@leavebehindDunya, if you’re reducing all music to “pop music and album covers with half-naked people” then I think you were definitely right to give that up! That kind of music is not only harmful from an Islamic perspective, it’s harmful for artistic integrity, originality and creativity.

  16. For some reason, I’m not into Sami Yusuf. But, what you think about Musiq Soulchild.

  17. Murtaza, I think his music is starting to sound the same…

  18. I am more into roots , Tarrus Riley, Ifrica, Jah Cure,Garnett Silk etc and of course Sade she is timeless, a classic. I must say i enjoy robin thicke also. For those who say all music is sinful, go “” yuh muma cho!! Sorry i digress but the issue of music being haram is just minutia and senseless ranting.

    Music is an issue that has been hotly debated by scholars of the past and the present. While many of them have been generally inclined to condemn all forms of music, with the singular exception of ad-duff (tambourine) in weddings, quite a few of them have taken a more positive approach of considering only music containing sensual, pagan, or unethical themes or subliminal messages as being categorically forbidden.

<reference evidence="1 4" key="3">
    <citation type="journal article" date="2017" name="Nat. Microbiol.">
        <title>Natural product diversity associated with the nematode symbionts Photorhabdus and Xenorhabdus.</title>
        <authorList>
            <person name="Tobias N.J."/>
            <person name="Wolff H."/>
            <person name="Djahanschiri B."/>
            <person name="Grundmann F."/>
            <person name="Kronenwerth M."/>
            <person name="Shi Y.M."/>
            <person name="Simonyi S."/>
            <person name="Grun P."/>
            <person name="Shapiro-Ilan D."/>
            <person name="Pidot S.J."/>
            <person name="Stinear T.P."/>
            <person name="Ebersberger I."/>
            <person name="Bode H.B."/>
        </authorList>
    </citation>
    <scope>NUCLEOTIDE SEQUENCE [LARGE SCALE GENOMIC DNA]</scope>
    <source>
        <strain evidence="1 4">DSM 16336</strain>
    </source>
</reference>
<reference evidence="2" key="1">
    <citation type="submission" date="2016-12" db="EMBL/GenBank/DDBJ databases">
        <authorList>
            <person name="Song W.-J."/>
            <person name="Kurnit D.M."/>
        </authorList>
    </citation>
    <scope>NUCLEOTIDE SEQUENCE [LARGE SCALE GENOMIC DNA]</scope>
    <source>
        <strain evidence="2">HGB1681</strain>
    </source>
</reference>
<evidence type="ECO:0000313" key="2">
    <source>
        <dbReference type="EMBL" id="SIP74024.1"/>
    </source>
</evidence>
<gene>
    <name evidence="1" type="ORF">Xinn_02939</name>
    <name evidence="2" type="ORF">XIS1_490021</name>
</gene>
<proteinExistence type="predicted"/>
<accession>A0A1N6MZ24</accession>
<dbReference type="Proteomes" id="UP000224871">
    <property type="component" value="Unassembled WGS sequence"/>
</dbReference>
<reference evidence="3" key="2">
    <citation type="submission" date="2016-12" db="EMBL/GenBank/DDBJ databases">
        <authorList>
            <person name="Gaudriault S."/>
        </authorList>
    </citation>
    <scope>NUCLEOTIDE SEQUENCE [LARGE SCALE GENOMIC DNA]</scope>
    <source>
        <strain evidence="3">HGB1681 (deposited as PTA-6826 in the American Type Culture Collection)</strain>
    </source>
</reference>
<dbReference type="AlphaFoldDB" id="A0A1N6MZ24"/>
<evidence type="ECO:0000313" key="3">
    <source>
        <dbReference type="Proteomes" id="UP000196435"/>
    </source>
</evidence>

The latter view seems to be more consistent with the general nature of Islam, which is undoubtedly a complete way of life that caters to all of the genuine human instincts and needs within permissible limits. Thus, to say that all music is forbidden in Islam does not seem to agree with the balanced approach of Islam to issues of human life and experience.

    Traditions often cited by the first group scholars to justify condemnation of all musical instruments and music, according to some scholars, are considered as either spurious, or phrased in such way solely because of their associations with drinking, dancing, and sensuality.

    While everyone agrees that all forms of music that contain pagan, sensual themes, or subliminal messages are clearly forbidden, the latter group of scholars considers all forms of music free of such themes and messages as permissible.